The governors of at least two states where the ads are running have criticized the House bill. Democratic Gov. John Hickenlooper of Colorado issued a statement calling on the Senate to reject the House bill, saying it does not “adequately protect people with preexisting conditions.” Republican Gov. John Kasich of Ohio has said that states “will not opt” for waivers because the House GOP bill doesn’t provide enough funding for the high-risk pools.
As we explained, in order to be charged more based on health status, an individual would have to live in a state that got a waiver, have a gap in coverage and buy coverage on the individual market. The Kaiser Family Foundation estimates 7 percent of the population had insurance on that market in 2015. In a March 2017 report, AARP estimated, based on the Urban Institute’s work, that 6 million people age 50-64 got individual market insurance — or 39 percent of those with individual market plans.
AARP estimated, using KFF’s work, that 40 percent of all 50- to 64-year-olds had a health condition that could cause a denial of insurance on the individual market if such denials were allowed. And AARP notes that protections for preexisting conditions “are especially important for older adults,” since people are likely to develop health issues as they age.
Exaggerating the Impact
Despite the difficulty in determining the potential impact, Democrats have taken to exaggerating the number of people with preexisting conditions who would be charged more based on health status.
At a June 13 Democratic media availability on health care, Sen. Catherine Cortez Masto of Nevada claimed that 1.2 million people in her state “would” be affected. But that’s a high-end estimate for all Nevadans with some preexisting condition — not just those likely to buy plans on the individual market.
Cortez Masto, June 13: Right now, there are over 1.2 million Nevadans with preexisting conditions, 1.2 million Nevadans that if Republicans have their way, would be denied coverage or face exorbitant, unaffordable premiums.
First, no one “would be denied coverage” under the GOP health care bill. The bill keeps the ACA’s “requirement to guarantee issue coverage” — which means coverage must be offered regardless of health status, as a Kaiser Family Foundation summary of the bill says.
Second, as we’ve explained, some with preexisting conditions could “face exorbitant, unaffordable premiums,” but it’s unknown if they “would,” as Cortez Masto claimed. And her 1.2 million figure includes Nevadans who get their insurance through an employer, as 46 percent of the state’s population does. Seven percent of Nevadans get coverage through the individual market, where the GOP bill’s waivers could directly apply.
The senator based her claim on a study by the liberal-leaning Center for American Progress, according to her spokeswoman Bianca Recto. The CAP study in turn generated state-by-state figures based on a national estimate that the Department of Health and Human Services issued just before President Obama left office.
That Jan. 5 HHS report found that the percentage of Americans under age 65 who have preexisting medical conditions falls in a rather broad range — somewhere between 23 percent and 51 percent of the population — depending on what conditions are included. But the CAP, and Cortez Masto, used only the high end of the range.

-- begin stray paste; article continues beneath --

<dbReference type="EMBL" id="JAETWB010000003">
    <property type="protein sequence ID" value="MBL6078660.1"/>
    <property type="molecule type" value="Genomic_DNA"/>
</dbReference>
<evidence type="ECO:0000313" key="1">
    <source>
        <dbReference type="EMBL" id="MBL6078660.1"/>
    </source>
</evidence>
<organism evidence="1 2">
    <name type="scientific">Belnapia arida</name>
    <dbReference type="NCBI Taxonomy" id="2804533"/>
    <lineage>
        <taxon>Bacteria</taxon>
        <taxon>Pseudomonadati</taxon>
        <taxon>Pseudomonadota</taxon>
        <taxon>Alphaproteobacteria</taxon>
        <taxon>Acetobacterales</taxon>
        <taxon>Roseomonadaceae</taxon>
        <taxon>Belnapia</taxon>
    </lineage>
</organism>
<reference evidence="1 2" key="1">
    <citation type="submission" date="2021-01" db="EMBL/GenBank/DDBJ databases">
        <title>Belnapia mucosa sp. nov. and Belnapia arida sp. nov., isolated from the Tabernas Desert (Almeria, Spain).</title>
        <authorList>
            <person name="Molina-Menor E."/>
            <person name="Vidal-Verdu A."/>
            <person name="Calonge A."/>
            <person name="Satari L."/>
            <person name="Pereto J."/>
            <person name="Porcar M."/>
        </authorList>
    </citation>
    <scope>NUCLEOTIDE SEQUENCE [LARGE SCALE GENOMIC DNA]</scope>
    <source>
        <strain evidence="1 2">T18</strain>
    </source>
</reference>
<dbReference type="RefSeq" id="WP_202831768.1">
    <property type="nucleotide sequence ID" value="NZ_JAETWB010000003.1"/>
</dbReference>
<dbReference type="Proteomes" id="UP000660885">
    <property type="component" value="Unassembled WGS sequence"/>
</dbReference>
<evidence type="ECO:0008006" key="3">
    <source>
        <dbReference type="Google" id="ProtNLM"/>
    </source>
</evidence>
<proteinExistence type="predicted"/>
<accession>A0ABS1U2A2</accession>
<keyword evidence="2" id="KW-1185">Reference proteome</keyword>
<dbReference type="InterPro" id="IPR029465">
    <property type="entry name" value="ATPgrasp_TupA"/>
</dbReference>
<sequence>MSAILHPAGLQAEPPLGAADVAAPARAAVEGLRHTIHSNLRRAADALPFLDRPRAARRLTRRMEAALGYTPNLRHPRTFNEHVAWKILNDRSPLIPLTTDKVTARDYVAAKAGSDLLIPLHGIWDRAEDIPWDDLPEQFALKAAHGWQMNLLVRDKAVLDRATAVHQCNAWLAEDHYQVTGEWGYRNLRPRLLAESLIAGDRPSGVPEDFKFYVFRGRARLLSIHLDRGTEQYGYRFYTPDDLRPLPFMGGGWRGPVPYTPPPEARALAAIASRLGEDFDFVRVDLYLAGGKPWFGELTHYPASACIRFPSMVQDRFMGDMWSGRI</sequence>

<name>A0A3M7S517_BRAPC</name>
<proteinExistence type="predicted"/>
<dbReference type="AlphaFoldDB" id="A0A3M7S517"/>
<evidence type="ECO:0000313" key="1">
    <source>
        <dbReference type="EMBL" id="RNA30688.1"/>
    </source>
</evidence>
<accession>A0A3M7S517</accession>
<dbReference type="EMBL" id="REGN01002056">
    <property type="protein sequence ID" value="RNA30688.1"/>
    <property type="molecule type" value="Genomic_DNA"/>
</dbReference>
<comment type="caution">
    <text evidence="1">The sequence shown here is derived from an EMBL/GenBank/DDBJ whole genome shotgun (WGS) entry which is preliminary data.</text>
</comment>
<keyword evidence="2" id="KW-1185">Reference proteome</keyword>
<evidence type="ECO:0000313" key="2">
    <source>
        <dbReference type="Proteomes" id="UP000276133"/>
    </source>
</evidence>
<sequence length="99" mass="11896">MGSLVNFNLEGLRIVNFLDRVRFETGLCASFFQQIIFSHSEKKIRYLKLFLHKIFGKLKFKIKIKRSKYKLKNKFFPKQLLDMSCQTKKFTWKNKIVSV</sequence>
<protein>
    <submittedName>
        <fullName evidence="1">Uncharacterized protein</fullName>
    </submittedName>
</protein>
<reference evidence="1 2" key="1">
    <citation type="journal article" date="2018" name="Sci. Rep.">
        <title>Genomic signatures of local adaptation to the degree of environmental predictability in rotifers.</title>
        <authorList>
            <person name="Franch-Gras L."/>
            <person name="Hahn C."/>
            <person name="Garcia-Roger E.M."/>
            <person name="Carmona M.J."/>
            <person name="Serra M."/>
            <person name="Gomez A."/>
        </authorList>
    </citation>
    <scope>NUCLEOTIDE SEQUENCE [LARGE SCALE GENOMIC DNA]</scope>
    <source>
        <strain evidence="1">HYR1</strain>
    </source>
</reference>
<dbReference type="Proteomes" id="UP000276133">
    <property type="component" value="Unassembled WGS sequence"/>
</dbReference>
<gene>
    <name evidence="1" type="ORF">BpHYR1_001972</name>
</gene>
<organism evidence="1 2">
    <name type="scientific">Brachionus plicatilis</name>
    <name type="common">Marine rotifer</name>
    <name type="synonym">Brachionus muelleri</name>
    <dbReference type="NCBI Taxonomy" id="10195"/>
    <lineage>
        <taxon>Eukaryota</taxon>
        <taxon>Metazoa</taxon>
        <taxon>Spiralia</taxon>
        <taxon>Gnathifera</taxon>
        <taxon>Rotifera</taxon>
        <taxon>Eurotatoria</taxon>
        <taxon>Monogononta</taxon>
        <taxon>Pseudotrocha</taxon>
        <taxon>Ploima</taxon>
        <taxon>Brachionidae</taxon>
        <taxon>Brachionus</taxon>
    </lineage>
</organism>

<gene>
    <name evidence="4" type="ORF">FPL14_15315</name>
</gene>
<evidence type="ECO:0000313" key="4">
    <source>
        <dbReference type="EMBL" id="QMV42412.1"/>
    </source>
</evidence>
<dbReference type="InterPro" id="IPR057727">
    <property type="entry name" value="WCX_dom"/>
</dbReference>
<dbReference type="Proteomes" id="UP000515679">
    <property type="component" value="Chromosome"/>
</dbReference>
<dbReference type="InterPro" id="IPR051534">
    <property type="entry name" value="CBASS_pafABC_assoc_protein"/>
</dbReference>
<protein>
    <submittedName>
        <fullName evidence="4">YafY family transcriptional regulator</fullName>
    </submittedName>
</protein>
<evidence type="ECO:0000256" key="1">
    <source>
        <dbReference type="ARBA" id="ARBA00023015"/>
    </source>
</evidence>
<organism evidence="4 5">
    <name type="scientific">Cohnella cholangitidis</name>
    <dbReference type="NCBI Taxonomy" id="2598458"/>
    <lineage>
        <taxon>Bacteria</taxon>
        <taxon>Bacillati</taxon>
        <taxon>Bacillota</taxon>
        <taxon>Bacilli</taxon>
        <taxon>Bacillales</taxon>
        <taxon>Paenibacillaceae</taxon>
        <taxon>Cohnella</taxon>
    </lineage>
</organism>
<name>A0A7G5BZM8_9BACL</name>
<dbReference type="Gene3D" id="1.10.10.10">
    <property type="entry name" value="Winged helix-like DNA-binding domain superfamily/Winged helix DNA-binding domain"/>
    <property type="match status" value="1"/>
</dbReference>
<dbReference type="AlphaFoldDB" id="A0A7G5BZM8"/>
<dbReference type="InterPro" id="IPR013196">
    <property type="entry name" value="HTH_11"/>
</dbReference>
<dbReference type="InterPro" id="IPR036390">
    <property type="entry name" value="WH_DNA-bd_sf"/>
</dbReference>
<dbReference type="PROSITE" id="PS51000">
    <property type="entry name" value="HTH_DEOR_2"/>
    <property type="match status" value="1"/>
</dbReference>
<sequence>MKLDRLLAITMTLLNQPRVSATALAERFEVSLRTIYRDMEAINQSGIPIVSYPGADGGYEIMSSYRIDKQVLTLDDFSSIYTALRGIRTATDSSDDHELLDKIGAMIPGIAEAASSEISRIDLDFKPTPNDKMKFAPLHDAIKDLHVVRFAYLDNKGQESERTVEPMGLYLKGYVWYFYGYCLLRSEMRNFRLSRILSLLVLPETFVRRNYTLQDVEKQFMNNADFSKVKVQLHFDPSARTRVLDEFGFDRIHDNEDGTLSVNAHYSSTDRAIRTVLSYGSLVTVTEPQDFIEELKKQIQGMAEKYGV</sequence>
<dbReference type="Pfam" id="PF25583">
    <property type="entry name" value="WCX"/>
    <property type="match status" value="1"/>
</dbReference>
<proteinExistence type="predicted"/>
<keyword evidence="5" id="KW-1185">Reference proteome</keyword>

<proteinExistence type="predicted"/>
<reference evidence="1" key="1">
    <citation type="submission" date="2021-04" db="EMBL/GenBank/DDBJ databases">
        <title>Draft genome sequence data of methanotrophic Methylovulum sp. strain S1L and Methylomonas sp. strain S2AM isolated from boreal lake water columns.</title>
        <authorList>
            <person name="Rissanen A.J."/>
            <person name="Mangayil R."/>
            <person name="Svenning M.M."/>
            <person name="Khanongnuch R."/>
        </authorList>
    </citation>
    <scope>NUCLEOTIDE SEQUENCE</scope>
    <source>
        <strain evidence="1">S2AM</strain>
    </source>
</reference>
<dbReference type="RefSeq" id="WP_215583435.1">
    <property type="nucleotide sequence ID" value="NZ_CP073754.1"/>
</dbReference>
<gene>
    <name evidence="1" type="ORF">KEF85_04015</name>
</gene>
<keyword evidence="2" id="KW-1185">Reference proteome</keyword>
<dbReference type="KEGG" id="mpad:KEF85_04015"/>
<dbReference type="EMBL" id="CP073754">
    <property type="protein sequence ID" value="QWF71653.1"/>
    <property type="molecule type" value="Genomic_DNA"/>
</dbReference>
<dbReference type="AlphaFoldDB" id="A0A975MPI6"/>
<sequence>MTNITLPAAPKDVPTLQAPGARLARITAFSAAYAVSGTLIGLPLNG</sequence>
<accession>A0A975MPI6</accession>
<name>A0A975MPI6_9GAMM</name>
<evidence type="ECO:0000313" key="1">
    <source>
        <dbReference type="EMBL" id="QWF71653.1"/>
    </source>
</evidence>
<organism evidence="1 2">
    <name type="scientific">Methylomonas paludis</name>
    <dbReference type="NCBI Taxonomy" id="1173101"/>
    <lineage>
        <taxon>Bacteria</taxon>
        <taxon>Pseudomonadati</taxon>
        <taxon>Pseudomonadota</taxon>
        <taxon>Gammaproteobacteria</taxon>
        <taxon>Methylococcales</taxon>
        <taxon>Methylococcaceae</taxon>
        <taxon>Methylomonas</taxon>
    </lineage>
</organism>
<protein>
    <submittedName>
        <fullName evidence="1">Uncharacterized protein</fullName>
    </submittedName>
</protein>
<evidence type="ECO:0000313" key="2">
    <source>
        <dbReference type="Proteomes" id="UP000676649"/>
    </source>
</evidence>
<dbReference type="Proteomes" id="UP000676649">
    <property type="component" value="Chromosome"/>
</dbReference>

The HHS report said “as many as” 51 percent of Americans had conditions that “could” lead to denial of coverage, or higher rates without the ACA’s protections. That’s counting people with common conditions including arthritis, asthma, high cholesterol, high blood pressure and obesity.
But using a narrower definition, HHS found the figure was 23 percent. That’s counting only such serious conditions as heart disease, cancer, diabetes and others that HHS said would cause individuals to be “outright rejected for coverage by private insurers.”
The HHS report hedged its findings, saying “up to” 51 percent of the under-65 population “may” have a preexisting condition and “could” have been denied coverage, or offered coverage only at an exorbitant price, if seeking coverage in the pre-ACA individual market.
But possibility morphed to certainty by the time Cortez Masto spoke. She said Nevada’s share of this high-end estimate “would” lose coverage or pay “unaffordable” rates if the GOP bill became law.
The waivers to allow pricing based on health status apply only to the individual market. But we’ll note that some experts have said that employer plans could be affected by the waivers on essential health benefits. The EHBs are used to determine which benefits are subject to the ACA’s ban on annual and lifetime limits, as well as the cap on policyholders’ out-of-pocket spending, in employer plans.
But the CBO said it expected that benefits in large-group plans “would probably not be noticeably affected” by states getting such waivers. The CBO explains:
CBO, May 24: For the large-group market, which generally consists of employers with more than 50 employees, current regulations allow employers to choose the EHB benchmark plan of any state in which they operate. Because of those regulations, a large employer operating in multiple states, including one that elected an EHB waiver, could base all of the plans it offers on the EHB requirements in a state with the waiver. That decision could allow annual and lifetime limits on benefits not included in the state’s EHBs. However, large employers already have considerable flexibility in the range of the benefits they include in their plans, so CBO and JCT expect that their benefit offerings would probably not be noticeably affected by the actions of states.
Congressional and administration spokespeople have told reporters that the intent of the bill isn’t to impact employer plans in this way and any ambiguity could be remedied through guidance from the Department of Health and Human Services.
The GOP bill does offer fewer protections for people with preexisting conditions than under current law. But saying that everyone with a health condition “would” be affected goes way too far, and it has become a pattern. Our fact-checking colleagues at the Washington Post found Sen. Kamala D. Harris of California making a similar claim in May about those at risk nationwide. And we wrote about such Democratic exaggerations way back in 2011.